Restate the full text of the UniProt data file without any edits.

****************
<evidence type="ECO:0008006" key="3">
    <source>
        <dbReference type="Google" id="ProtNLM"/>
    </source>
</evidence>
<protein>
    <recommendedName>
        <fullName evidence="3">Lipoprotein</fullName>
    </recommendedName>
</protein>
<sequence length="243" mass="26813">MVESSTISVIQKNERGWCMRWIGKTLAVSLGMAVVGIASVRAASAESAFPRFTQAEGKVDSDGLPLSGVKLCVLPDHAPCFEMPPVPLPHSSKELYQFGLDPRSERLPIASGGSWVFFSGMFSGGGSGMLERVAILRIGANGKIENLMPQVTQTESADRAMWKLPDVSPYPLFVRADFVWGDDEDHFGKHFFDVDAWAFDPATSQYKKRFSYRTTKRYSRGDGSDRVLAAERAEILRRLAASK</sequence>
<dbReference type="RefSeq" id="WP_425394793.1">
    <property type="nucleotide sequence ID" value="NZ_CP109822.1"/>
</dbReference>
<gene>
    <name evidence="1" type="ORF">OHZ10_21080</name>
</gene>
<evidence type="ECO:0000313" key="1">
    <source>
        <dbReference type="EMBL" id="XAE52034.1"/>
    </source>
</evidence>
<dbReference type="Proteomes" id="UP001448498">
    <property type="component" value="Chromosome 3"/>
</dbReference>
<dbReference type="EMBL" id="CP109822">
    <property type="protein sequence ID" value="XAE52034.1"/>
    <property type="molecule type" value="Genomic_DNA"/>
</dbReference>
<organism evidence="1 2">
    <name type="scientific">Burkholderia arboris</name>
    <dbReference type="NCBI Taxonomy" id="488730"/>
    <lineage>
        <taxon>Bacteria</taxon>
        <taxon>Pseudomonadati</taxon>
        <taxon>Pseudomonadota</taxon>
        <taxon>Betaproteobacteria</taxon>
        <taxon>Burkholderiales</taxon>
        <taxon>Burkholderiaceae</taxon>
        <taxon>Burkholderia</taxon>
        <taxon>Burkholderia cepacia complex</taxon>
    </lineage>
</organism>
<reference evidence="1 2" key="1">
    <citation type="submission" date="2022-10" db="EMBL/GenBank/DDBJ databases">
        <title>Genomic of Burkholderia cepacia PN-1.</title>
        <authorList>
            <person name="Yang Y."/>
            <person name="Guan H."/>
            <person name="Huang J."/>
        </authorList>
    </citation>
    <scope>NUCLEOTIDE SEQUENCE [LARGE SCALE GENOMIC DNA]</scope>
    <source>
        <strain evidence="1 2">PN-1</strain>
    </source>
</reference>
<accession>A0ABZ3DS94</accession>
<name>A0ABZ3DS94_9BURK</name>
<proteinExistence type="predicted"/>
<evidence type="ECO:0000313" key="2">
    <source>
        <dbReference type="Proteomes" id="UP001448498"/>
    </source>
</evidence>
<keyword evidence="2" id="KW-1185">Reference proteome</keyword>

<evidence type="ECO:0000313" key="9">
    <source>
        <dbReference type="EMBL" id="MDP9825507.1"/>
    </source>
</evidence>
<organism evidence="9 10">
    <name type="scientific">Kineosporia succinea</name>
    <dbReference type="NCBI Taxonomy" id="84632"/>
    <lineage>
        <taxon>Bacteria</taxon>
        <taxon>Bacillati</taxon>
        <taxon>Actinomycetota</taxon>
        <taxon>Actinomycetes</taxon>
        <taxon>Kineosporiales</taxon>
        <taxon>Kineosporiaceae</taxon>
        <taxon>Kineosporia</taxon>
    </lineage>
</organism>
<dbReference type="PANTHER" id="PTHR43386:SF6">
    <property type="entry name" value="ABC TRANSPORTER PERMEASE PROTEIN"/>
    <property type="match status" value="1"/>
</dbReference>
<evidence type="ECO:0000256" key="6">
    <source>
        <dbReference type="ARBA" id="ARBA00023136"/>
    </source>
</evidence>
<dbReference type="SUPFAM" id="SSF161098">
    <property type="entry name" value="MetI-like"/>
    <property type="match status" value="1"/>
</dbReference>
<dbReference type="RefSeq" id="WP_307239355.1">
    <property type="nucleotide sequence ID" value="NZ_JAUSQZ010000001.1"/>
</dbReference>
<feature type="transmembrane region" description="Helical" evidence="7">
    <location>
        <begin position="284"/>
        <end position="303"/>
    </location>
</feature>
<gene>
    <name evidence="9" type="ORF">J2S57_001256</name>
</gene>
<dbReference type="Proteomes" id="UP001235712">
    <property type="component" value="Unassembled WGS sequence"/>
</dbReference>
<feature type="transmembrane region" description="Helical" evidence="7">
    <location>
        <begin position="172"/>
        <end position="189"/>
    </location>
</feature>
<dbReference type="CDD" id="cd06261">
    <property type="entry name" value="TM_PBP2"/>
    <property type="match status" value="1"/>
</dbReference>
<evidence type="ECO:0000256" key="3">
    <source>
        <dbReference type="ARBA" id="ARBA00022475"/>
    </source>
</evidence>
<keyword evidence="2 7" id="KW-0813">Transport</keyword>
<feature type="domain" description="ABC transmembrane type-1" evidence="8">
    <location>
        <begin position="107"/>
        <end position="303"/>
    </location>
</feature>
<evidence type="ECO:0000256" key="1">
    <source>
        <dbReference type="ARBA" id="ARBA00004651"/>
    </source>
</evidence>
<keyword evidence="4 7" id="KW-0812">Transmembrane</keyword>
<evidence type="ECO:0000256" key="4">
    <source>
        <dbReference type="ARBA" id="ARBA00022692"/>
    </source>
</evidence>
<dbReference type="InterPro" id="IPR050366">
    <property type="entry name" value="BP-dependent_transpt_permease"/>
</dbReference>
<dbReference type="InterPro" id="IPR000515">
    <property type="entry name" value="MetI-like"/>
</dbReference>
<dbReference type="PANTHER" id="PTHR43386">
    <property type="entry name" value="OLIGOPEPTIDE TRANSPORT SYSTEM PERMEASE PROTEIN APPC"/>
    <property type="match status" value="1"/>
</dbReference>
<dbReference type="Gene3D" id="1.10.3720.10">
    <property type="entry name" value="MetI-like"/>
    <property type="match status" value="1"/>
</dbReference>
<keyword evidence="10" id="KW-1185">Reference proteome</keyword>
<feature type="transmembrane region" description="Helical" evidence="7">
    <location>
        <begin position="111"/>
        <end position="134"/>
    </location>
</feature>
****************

<evidence type="ECO:0008006" key="3">
    <source>
        <dbReference type="Google" id="ProtNLM"/>
    </source>
</evidence>
<protein>
    <recommendedName>
        <fullName evidence="3">Lipoprotein</fullName>
    </recommendedName>
</protein>
<sequence length="243" mass="26813">MVESSTISVIQKNERGWCMRWIGKTLAVSLGMAVVGIASVRAASAESAFPRFTQAEGKVDSDGLPLSGVKLCVLPDHAPCFEMPPVPLPHSSKELYQFGLDPRSERLPIASGGSWVFFSGMFSGGGSGMLERVAILRIGANGKIENLMPQVTQTESADRAMWKLPDVSPYPLFVRADFVWGDDEDHFGKHFFDVDAWAFDPATSQYKKRFSYRTTKRYSRGDGSDRVLAAERAEILRRLAASK</sequence>
<dbReference type="RefSeq" id="WP_425394793.1">
    <property type="nucleotide sequence ID" value="NZ_CP109822.1"/>
</dbReference>
<gene>
    <name evidence="1" type="ORF">OHZ10_21080</name>
</gene>
<evidence type="ECO:0000313" key="1">
    <source>
        <dbReference type="EMBL" id="XAE52034.1"/>
    </source>
</evidence>
<dbReference type="Proteomes" id="UP001448498">
    <property type="component" value="Chromosome 3"/>
</dbReference>
<dbReference type="EMBL" id="CP109822">
    <property type="protein sequence ID" value="XAE52034.1"/>
    <property type="molecule type" value="Genomic_DNA"/>
</dbReference>
<organism evidence="1 2">
    <name type="scientific">Burkholderia arboris</name>
    <dbReference type="NCBI Taxonomy" id="488730"/>
    <lineage>
        <taxon>Bacteria</taxon>
        <taxon>Pseudomonadati</taxon>
        <taxon>Pseudomonadota</taxon>
        <taxon>Betaproteobacteria</taxon>
        <taxon>Burkholderiales</taxon>
        <taxon>Burkholderiaceae</taxon>
        <taxon>Burkholderia</taxon>
        <taxon>Burkholderia cepacia complex</taxon>
    </lineage>
</organism>
<reference evidence="1 2" key="1">
    <citation type="submission" date="2022-10" db="EMBL/GenBank/DDBJ databases">
        <title>Genomic of Burkholderia cepacia PN-1.</title>
        <authorList>
            <person name="Yang Y."/>
            <person name="Guan H."/>
            <person name="Huang J."/>
        </authorList>
    </citation>
    <scope>NUCLEOTIDE SEQUENCE [LARGE SCALE GENOMIC DNA]</scope>
    <source>
        <strain evidence="1 2">PN-1</strain>
    </source>
</reference>
<accession>A0ABZ3DS94</accession>
<name>A0ABZ3DS94_9BURK</name>
<proteinExistence type="predicted"/>
<evidence type="ECO:0000313" key="2">
    <source>
        <dbReference type="Proteomes" id="UP001448498"/>
    </source>
</evidence>
<keyword evidence="2" id="KW-1185">Reference proteome</keyword>

<evidence type="ECO:0000313" key="9">
    <source>
        <dbReference type="EMBL" id="MDP9825507.1"/>
    </source>
</evidence>
<organism evidence="9 10">
    <name type="scientific">Kineosporia succinea</name>
    <dbReference type="NCBI Taxonomy" id="84632"/>
    <lineage>
        <taxon>Bacteria</taxon>
        <taxon>Bacillati</taxon>
        <taxon>Actinomycetota</taxon>
        <taxon>Actinomycetes</taxon>
        <taxon>Kineosporiales</taxon>
        <taxon>Kineosporiaceae</taxon>
        <taxon>Kineosporia</taxon>
    </lineage>
</organism>
<dbReference type="PANTHER" id="PTHR43386:SF6">
    <property type="entry name" value="ABC TRANSPORTER PERMEASE PROTEIN"/>
    <property type="match status" value="1"/>
</dbReference>
<evidence type="ECO:0000256" key="6">
    <source>
        <dbReference type="ARBA" id="ARBA00023136"/>
    </source>
</evidence>
<dbReference type="SUPFAM" id="SSF161098">
    <property type="entry name" value="MetI-like"/>
    <property type="match status" value="1"/>
</dbReference>
<dbReference type="RefSeq" id="WP_307239355.1">
    <property type="nucleotide sequence ID" value="NZ_JAUSQZ010000001.1"/>
</dbReference>
<feature type="transmembrane region" description="Helical" evidence="7">
    <location>
        <begin position="284"/>
        <end position="303"/>
    </location>
</feature>
<gene>
    <name evidence="9" type="ORF">J2S57_001256</name>
</gene>
<dbReference type="Proteomes" id="UP001235712">
    <property type="component" value="Unassembled WGS sequence"/>
</dbReference>
<feature type="transmembrane region" description="Helical" evidence="7">
    <location>
        <begin position="172"/>
        <end position="189"/>
    </location>
</feature>
<dbReference type="CDD" id="cd06261">
    <property type="entry name" value="TM_PBP2"/>
    <property type="match status" value="1"/>
</dbReference>
<evidence type="ECO:0000256" key="3">
    <source>
        <dbReference type="ARBA" id="ARBA00022475"/>
    </source>
</evidence>
<keyword evidence="2 7" id="KW-0813">Transport</keyword>
<feature type="domain" description="ABC transmembrane type-1" evidence="8">
    <location>
        <begin position="107"/>
        <end position="303"/>
    </location>
</feature>
<evidence type="ECO:0000256" key="1">
    <source>
        <dbReference type="ARBA" id="ARBA00004651"/>
    </source>
</evidence>
<keyword evidence="4 7" id="KW-0812">Transmembrane</keyword>
<evidence type="ECO:0000256" key="4">
    <source>
        <dbReference type="ARBA" id="ARBA00022692"/>
    </source>
</evidence>
<dbReference type="InterPro" id="IPR050366">
    <property type="entry name" value="BP-dependent_transpt_permease"/>
</dbReference>
<dbReference type="InterPro" id="IPR000515">
    <property type="entry name" value="MetI-like"/>
</dbReference>
<dbReference type="PANTHER" id="PTHR43386">
    <property type="entry name" value="OLIGOPEPTIDE TRANSPORT SYSTEM PERMEASE PROTEIN APPC"/>
    <property type="match status" value="1"/>
</dbReference>
<dbReference type="Gene3D" id="1.10.3720.10">
    <property type="entry name" value="MetI-like"/>
    <property type="match status" value="1"/>
</dbReference>
<keyword evidence="10" id="KW-1185">Reference proteome</keyword>
<feature type="transmembrane region" description="Helical" evidence="7">
    <location>
        <begin position="111"/>
        <end position="134"/>
    </location>
</feature>